Do not be afraid. There is an uprising happening in Black communities across the country. This moment is necessary and has been on its way for a long time now. 

Today, our hearts swell with the same current of love that coursed through the veins of those who faced the billy clubs and tear gas in Selma, Alabama. The same current of love that demanded the citizens of Watts in 1965 be treated with dignity and respect. The same current that fueled our young hearts enraged as we saw police abuse go unchecked in April of 1992. This current of love has planted itself into the streets where Mike Brown was slain in Ferguson, in Chicago with the death of Rekia Boyd, and has begun to produce ripe fruit. 

We are lovers. We refuse to allow our brothers spine to break in the dark without the song of our grief being heard. There are those who do not acknowledge that our rage is a symptom of our grief, a symptom of a society that has all but left us for dead. Their narrative is ahistorical and disconnects us from our legacy of demanding justice.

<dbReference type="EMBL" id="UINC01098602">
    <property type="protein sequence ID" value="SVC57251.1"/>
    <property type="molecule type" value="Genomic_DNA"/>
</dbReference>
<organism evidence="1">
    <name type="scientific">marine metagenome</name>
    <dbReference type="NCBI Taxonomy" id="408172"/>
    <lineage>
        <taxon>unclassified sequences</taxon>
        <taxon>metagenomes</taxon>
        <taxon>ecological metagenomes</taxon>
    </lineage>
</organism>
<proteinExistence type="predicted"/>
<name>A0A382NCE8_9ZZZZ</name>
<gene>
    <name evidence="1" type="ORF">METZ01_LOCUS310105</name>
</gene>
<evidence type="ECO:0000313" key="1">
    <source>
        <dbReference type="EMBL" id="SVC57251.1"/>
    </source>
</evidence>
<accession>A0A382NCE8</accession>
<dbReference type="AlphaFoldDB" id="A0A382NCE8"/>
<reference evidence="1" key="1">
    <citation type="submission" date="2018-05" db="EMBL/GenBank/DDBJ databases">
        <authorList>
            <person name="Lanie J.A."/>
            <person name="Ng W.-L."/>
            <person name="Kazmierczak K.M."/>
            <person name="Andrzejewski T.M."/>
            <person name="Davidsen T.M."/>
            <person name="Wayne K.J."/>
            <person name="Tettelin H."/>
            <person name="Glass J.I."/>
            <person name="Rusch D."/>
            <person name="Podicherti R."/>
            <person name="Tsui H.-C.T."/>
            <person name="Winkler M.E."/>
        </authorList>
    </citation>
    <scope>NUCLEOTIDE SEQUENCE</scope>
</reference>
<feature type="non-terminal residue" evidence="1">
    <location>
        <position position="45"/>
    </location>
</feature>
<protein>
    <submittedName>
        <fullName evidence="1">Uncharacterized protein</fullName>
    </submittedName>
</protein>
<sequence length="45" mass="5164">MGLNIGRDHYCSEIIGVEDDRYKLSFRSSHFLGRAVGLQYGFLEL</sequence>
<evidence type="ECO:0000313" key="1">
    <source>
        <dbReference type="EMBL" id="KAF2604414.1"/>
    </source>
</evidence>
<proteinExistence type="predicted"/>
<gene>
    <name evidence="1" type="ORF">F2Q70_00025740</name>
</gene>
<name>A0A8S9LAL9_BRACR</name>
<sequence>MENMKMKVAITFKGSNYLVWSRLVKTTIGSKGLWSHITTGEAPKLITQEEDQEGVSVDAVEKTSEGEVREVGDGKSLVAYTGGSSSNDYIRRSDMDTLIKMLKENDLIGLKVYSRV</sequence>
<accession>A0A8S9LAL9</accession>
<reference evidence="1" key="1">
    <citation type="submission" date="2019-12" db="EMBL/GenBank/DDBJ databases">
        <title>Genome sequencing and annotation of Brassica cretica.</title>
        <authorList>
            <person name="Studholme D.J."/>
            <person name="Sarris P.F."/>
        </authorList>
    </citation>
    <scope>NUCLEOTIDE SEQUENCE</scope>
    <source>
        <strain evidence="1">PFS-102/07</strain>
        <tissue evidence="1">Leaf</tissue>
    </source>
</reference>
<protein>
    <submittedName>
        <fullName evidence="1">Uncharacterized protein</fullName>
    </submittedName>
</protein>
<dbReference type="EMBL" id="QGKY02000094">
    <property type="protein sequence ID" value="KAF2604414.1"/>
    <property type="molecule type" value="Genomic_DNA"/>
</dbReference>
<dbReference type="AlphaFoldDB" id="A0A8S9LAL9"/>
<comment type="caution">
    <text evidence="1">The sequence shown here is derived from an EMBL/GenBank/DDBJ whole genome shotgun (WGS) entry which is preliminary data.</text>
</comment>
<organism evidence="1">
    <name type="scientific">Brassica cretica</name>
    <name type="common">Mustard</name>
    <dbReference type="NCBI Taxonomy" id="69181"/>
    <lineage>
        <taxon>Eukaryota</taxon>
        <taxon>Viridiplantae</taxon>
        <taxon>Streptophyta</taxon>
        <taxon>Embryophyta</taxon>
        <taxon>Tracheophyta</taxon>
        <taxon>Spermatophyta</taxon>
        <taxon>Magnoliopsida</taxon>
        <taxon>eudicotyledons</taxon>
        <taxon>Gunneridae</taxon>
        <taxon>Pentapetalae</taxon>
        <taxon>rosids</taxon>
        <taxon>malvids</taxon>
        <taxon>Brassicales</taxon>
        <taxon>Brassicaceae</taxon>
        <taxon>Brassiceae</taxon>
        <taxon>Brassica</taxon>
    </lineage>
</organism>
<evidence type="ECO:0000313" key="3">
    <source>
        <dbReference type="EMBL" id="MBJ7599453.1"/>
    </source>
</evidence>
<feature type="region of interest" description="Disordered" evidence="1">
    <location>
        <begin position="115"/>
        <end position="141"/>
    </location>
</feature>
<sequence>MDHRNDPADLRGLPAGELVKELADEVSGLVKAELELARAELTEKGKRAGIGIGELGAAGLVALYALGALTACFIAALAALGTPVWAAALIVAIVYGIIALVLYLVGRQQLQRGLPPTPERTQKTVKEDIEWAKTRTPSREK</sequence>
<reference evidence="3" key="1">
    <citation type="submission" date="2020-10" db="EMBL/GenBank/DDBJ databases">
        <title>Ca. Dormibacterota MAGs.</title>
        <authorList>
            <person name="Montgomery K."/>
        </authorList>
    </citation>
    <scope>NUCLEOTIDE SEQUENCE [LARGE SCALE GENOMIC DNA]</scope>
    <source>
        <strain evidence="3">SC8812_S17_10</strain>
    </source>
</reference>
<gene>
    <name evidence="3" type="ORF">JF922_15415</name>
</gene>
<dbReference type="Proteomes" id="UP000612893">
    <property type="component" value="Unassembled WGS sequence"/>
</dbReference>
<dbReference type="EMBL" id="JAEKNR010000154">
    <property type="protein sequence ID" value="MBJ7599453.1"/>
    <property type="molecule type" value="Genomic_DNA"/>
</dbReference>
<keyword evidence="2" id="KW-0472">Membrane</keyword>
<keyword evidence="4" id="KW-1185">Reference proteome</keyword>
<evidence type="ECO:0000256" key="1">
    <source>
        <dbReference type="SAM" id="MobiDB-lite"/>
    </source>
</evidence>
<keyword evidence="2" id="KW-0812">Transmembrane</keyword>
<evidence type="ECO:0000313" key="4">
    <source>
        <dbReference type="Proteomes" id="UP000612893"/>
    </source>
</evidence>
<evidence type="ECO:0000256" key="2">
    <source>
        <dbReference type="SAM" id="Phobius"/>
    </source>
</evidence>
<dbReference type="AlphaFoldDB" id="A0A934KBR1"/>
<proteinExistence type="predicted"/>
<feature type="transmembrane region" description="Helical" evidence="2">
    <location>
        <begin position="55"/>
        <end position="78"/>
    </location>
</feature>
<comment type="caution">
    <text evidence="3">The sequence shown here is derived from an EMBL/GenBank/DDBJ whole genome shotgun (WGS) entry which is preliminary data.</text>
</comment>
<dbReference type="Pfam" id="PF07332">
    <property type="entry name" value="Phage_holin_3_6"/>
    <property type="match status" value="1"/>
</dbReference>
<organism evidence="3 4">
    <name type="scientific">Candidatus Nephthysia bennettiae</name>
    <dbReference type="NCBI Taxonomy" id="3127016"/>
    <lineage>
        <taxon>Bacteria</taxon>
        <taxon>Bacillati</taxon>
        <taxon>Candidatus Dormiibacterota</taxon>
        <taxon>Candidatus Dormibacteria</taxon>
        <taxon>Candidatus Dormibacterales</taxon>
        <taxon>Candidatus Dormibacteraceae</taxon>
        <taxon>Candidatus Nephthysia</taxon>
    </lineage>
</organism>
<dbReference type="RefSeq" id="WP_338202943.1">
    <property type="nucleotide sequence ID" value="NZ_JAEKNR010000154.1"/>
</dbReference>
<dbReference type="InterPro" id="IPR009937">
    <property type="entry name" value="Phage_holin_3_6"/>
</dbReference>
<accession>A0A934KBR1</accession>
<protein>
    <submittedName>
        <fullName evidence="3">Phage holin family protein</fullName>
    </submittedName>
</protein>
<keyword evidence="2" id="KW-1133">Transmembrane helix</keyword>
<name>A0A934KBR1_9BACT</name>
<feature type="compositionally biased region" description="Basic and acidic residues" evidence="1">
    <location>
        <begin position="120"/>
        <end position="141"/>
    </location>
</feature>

We stand in solidarity with the people of Baltimore and the millions of Black people across the country who are tired of poverty, racism and state sanctioned murder.

Black people, we are fully deserving of the room and space to fully express our humanity. This is what Black Lives Matter is truly about. We support all of our emotions, from our bliss to our anger to our grief. All of it is welcome, as this is what it means to be human, to love and to lose those that we love so much. We acknowledge that our uprisings are being fueled by the love we have for ourselves and for one another. A love that challenges silence, repression and death.


Patrisse Cullors, Alicia Garza and Opal Tometi, Black Lives Matter